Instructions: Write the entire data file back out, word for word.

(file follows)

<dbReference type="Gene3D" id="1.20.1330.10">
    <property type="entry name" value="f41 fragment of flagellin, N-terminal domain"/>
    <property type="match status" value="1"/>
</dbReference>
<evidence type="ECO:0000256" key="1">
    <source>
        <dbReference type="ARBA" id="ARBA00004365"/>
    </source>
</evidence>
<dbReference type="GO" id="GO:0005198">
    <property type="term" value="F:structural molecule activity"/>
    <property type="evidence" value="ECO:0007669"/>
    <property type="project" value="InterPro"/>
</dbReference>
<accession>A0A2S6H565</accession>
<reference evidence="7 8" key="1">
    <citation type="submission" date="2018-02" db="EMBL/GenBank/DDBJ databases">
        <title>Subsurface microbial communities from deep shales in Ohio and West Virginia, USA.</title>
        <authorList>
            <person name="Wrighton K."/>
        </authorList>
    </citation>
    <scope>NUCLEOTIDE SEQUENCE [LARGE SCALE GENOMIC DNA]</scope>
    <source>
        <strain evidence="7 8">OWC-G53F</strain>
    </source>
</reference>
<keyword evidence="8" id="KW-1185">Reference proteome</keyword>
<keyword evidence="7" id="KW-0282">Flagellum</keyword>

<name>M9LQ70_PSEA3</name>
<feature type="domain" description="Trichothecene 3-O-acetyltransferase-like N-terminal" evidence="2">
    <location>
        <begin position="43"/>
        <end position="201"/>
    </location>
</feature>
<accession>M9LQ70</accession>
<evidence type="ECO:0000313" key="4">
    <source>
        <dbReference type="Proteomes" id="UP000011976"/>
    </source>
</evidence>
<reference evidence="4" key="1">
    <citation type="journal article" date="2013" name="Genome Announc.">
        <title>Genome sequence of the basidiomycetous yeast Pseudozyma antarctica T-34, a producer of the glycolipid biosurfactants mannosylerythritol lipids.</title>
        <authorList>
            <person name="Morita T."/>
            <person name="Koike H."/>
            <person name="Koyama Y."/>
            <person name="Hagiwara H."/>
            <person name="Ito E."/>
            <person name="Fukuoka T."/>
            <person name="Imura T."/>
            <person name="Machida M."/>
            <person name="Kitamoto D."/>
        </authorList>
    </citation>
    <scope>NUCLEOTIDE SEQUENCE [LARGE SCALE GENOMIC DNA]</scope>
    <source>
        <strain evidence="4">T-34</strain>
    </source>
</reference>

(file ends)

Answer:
<dbReference type="Gene3D" id="1.20.1330.10">
    <property type="entry name" value="f41 fragment of flagellin, N-terminal domain"/>
    <property type="match status" value="1"/>
</dbReference>
<evidence type="ECO:0000256" key="1">
    <source>
        <dbReference type="ARBA" id="ARBA00004365"/>
    </source>
</evidence>
<dbReference type="GO" id="GO:0005198">
    <property type="term" value="F:structural molecule activity"/>
    <property type="evidence" value="ECO:0007669"/>
    <property type="project" value="InterPro"/>
</dbReference>
<accession>A0A2S6H565</accession>
<reference evidence="7 8" key="1">
    <citation type="submission" date="2018-02" db="EMBL/GenBank/DDBJ databases">
        <title>Subsurface microbial communities from deep shales in Ohio and West Virginia, USA.</title>
        <authorList>
            <person name="Wrighton K."/>
        </authorList>
    </citation>
    <scope>NUCLEOTIDE SEQUENCE [LARGE SCALE GENOMIC DNA]</scope>
    <source>
        <strain evidence="7 8">OWC-G53F</strain>
    </source>
</reference>
<keyword evidence="8" id="KW-1185">Reference proteome</keyword>
<keyword evidence="7" id="KW-0282">Flagellum</keyword>

<name>M9LQ70_PSEA3</name>
<feature type="domain" description="Trichothecene 3-O-acetyltransferase-like N-terminal" evidence="2">
    <location>
        <begin position="43"/>
        <end position="201"/>
    </location>
</feature>
<accession>M9LQ70</accession>
<evidence type="ECO:0000313" key="4">
    <source>
        <dbReference type="Proteomes" id="UP000011976"/>
    </source>
</evidence>
<reference evidence="4" key="1">
    <citation type="journal article" date="2013" name="Genome Announc.">
        <title>Genome sequence of the basidiomycetous yeast Pseudozyma antarctica T-34, a producer of the glycolipid biosurfactants mannosylerythritol lipids.</title>
        <authorList>
            <person name="Morita T."/>
            <person name="Koike H."/>
            <person name="Koyama Y."/>
            <person name="Hagiwara H."/>
            <person name="Ito E."/>
            <person name="Fukuoka T."/>
            <person name="Imura T."/>
            <person name="Machida M."/>
            <person name="Kitamoto D."/>
        </authorList>
    </citation>
    <scope>NUCLEOTIDE SEQUENCE [LARGE SCALE GENOMIC DNA]</scope>
    <source>
        <strain evidence="4">T-34</strain>
    </source>
</reference>